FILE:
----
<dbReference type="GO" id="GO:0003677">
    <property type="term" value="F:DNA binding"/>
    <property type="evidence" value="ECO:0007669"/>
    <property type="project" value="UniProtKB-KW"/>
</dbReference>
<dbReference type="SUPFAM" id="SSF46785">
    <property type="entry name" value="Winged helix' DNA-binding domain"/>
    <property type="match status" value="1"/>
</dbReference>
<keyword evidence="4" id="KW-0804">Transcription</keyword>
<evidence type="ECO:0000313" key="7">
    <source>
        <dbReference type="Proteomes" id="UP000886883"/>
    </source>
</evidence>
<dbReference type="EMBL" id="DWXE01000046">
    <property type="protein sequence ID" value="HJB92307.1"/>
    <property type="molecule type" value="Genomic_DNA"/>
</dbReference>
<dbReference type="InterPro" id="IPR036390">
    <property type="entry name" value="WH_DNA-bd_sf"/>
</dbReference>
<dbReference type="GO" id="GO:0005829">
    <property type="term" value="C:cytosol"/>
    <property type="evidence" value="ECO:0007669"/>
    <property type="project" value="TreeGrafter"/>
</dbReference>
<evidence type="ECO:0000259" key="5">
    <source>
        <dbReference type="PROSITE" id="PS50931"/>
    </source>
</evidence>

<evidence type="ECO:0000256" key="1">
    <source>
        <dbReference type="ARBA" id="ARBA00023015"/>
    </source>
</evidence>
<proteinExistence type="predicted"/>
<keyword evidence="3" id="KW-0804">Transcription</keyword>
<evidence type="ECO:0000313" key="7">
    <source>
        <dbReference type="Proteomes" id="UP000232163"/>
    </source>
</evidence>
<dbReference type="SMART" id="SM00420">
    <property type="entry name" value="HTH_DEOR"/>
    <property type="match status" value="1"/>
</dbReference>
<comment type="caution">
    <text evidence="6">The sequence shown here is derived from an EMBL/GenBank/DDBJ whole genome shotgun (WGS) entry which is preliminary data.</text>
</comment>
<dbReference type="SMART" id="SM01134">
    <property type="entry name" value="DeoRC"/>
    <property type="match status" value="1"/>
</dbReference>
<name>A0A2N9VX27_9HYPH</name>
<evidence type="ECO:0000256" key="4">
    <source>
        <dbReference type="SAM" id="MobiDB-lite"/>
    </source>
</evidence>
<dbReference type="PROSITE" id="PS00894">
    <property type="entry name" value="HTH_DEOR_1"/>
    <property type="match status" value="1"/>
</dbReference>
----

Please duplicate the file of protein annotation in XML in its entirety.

<dbReference type="GO" id="GO:0003677">
    <property type="term" value="F:DNA binding"/>
    <property type="evidence" value="ECO:0007669"/>
    <property type="project" value="UniProtKB-KW"/>
</dbReference>
<dbReference type="SUPFAM" id="SSF46785">
    <property type="entry name" value="Winged helix' DNA-binding domain"/>
    <property type="match status" value="1"/>
</dbReference>
<keyword evidence="4" id="KW-0804">Transcription</keyword>
<evidence type="ECO:0000313" key="7">
    <source>
        <dbReference type="Proteomes" id="UP000886883"/>
    </source>
</evidence>
<dbReference type="EMBL" id="DWXE01000046">
    <property type="protein sequence ID" value="HJB92307.1"/>
    <property type="molecule type" value="Genomic_DNA"/>
</dbReference>
<dbReference type="InterPro" id="IPR036390">
    <property type="entry name" value="WH_DNA-bd_sf"/>
</dbReference>
<dbReference type="GO" id="GO:0005829">
    <property type="term" value="C:cytosol"/>
    <property type="evidence" value="ECO:0007669"/>
    <property type="project" value="TreeGrafter"/>
</dbReference>
<evidence type="ECO:0000259" key="5">
    <source>
        <dbReference type="PROSITE" id="PS50931"/>
    </source>
</evidence>

<evidence type="ECO:0000256" key="1">
    <source>
        <dbReference type="ARBA" id="ARBA00023015"/>
    </source>
</evidence>
<proteinExistence type="predicted"/>
<keyword evidence="3" id="KW-0804">Transcription</keyword>
<evidence type="ECO:0000313" key="7">
    <source>
        <dbReference type="Proteomes" id="UP000232163"/>
    </source>
</evidence>
<dbReference type="SMART" id="SM00420">
    <property type="entry name" value="HTH_DEOR"/>
    <property type="match status" value="1"/>
</dbReference>
<comment type="caution">
    <text evidence="6">The sequence shown here is derived from an EMBL/GenBank/DDBJ whole genome shotgun (WGS) entry which is preliminary data.</text>
</comment>
<dbReference type="SMART" id="SM01134">
    <property type="entry name" value="DeoRC"/>
    <property type="match status" value="1"/>
</dbReference>
<name>A0A2N9VX27_9HYPH</name>
<evidence type="ECO:0000256" key="4">
    <source>
        <dbReference type="SAM" id="MobiDB-lite"/>
    </source>
</evidence>
<dbReference type="PROSITE" id="PS00894">
    <property type="entry name" value="HTH_DEOR_1"/>
    <property type="match status" value="1"/>
</dbReference>